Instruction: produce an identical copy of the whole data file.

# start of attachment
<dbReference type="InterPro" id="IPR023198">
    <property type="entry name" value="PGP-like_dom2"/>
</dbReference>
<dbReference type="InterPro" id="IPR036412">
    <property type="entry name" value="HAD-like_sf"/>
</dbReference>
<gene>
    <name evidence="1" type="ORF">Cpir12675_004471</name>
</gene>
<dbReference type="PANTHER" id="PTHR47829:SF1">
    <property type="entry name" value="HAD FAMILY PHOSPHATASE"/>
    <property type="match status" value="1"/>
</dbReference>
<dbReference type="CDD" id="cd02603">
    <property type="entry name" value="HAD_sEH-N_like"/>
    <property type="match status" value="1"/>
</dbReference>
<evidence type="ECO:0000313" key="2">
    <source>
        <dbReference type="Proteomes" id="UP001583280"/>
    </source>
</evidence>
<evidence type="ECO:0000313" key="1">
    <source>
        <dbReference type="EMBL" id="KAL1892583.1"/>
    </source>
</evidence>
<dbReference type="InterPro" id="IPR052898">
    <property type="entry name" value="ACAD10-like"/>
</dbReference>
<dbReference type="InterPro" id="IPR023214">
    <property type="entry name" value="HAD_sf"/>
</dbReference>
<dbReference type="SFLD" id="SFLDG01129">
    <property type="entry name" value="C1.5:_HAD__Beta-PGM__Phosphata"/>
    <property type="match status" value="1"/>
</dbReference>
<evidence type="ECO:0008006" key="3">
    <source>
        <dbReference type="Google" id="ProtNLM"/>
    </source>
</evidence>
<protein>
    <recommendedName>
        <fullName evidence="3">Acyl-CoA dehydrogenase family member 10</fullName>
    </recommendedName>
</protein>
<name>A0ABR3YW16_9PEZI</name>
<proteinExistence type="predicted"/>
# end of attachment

<dbReference type="InterPro" id="IPR023198">
    <property type="entry name" value="PGP-like_dom2"/>
</dbReference>
<dbReference type="InterPro" id="IPR036412">
    <property type="entry name" value="HAD-like_sf"/>
</dbReference>
<gene>
    <name evidence="1" type="ORF">Cpir12675_004471</name>
</gene>
<dbReference type="PANTHER" id="PTHR47829:SF1">
    <property type="entry name" value="HAD FAMILY PHOSPHATASE"/>
    <property type="match status" value="1"/>
</dbReference>
<dbReference type="CDD" id="cd02603">
    <property type="entry name" value="HAD_sEH-N_like"/>
    <property type="match status" value="1"/>
</dbReference>
<evidence type="ECO:0000313" key="2">
    <source>
        <dbReference type="Proteomes" id="UP001583280"/>
    </source>
</evidence>
<evidence type="ECO:0000313" key="1">
    <source>
        <dbReference type="EMBL" id="KAL1892583.1"/>
    </source>
</evidence>
<dbReference type="InterPro" id="IPR052898">
    <property type="entry name" value="ACAD10-like"/>
</dbReference>
<dbReference type="InterPro" id="IPR023214">
    <property type="entry name" value="HAD_sf"/>
</dbReference>
<dbReference type="SFLD" id="SFLDG01129">
    <property type="entry name" value="C1.5:_HAD__Beta-PGM__Phosphata"/>
    <property type="match status" value="1"/>
</dbReference>
<evidence type="ECO:0008006" key="3">
    <source>
        <dbReference type="Google" id="ProtNLM"/>
    </source>
</evidence>
<protein>
    <recommendedName>
        <fullName evidence="3">Acyl-CoA dehydrogenase family member 10</fullName>
    </recommendedName>
</protein>
<name>A0ABR3YW16_9PEZI</name>
<proteinExistence type="predicted"/>